A tool catches ghostwriting and ChatGPT so students can't cheat. NKU is testing it
Auth+ quizzes students to verify they wrote what they're turning in.
ChatGBT continues to amaze people with what it can write. For example: a 30-page kid's book about investing, and a fake research paper abstracts to fool scientists. It uses machine learning to produce human-sounding responses to prompts. Because it can write almost anything, it has teachers concerned that students have another way to cheat.
Essay mills are a $21 billion industry. And if students have somebody write a paper for them, it isn’t caught by plagiarism checkers because it's not plagiarism. It's authentic. Sources are cited.
When Wasi Kahn designed Auth+, he didn't have bots like ChatGPT in mind, but ghostwriting in general. Auth+ quizzes students to verify they've written whatever they're turning in.
Sikanai is the company that makes Auth+, and Northern Kentucky's Barry Burkett is the co-founder and executive director. He says the program is a plug-in for tools like Canvas, Blackboard and others.
How does it work?
The student is asked six questions after his or her paper is turned in. "It might be a question like, 'Out of this grouping of sentences, which ones did you write?' " Burkett explains. "It could be an exercise like, 'Fill-in the blank — what's the word that you would have typed?' "
Auth+ warns students not to look at their paper when answering the questions, and if they do, notifies the teacher. If the student doesn't score well, there might be a conversation with the teacher.
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"If they feel that it was inadvertent from the system, then it's inadvertent," says Burkett. "And we do see that students have memory difficulties with what they wrote if they wait five days before they submit it. But in the first three days, students seem to be highly accurate."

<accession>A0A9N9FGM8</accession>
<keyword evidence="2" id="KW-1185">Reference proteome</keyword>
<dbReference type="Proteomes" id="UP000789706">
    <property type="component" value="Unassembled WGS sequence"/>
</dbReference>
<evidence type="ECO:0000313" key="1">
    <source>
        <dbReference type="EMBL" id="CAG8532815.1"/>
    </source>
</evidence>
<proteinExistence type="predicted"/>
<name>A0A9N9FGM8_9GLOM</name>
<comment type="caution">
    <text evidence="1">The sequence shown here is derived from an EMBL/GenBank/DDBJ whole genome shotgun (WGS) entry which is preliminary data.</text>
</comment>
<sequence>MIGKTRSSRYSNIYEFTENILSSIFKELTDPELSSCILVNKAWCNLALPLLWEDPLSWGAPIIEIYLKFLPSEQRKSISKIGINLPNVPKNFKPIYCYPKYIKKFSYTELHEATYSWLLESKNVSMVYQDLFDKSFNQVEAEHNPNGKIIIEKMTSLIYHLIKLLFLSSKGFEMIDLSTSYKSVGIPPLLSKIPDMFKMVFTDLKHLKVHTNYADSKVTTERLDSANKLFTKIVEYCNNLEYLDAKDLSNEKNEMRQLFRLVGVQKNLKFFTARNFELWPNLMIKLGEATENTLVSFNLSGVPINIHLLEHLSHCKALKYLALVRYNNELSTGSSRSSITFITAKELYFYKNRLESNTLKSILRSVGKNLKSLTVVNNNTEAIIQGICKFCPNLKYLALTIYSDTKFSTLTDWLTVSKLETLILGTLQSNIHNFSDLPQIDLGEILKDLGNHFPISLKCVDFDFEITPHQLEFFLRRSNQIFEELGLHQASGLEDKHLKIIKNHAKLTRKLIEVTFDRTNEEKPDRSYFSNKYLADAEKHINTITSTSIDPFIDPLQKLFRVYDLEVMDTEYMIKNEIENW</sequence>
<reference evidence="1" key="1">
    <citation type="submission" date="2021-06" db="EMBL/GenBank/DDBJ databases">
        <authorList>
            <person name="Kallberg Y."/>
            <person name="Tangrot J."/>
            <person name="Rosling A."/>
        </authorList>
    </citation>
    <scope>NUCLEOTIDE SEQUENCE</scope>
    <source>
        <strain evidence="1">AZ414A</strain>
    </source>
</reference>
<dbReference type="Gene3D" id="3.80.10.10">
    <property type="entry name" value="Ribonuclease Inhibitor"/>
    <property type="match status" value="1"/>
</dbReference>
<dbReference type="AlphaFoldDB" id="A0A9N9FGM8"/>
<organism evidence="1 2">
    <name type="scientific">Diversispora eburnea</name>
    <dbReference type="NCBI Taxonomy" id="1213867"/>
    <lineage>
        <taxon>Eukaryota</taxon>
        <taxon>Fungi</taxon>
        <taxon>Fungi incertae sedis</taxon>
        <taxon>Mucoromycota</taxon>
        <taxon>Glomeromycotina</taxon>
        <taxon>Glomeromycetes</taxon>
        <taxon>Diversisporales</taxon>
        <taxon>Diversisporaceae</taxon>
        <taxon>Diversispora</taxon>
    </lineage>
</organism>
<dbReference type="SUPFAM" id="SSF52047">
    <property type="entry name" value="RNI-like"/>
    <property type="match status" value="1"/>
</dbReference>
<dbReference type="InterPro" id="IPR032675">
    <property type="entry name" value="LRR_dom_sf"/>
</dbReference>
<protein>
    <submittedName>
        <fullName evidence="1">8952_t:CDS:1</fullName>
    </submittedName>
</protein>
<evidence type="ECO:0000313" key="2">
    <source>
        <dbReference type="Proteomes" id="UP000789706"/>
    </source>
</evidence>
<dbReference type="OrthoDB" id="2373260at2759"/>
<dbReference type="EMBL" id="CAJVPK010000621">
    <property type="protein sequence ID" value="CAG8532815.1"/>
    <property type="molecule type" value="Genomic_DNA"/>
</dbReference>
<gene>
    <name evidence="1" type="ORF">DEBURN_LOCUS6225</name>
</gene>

A variety of U.S. universities, including Northern Kentucky University, are piloting Auth+. It's already been tested in Pakistan at the Institute for Business Accreditation and at the University of Manitoba. Sikanai's Burkett says the feedback has been favorable from both instructors and students who want cheaters to get caught.
"Academic integrity is part of life at an academic institution," says NKU Director of Online Learning Chip Heath. "And we have an academic integrity committee at NKU which has been looking into these new avenues. The release of ChatGPT has just made these concerns more immediate and more publicized."
NKU is testing Auth+ in Management and Organization and an MBA management course this semester.
Sikanai's Burkett does think ChatGPT can have a place in the classroom. "Maybe it's a compare and contrast of Romeo and Juliet to something else. But they use that GPT to write it and then they have their students go through and analyze it. They go through and say, 'Is this right, do I agree with this, where would I shift it?' "
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Or they could use it to show the bot's pitfalls. At the University of Wisconsin-Madison, a student of Professor Paul Stoy pointed out ChatGPT miscalculated planetary temperature. The Milwaukee Journal Sentinel reports the artificial intelligence-powered chatbot had wrongly put one of the variables in the numerator of the equation, not the denominator.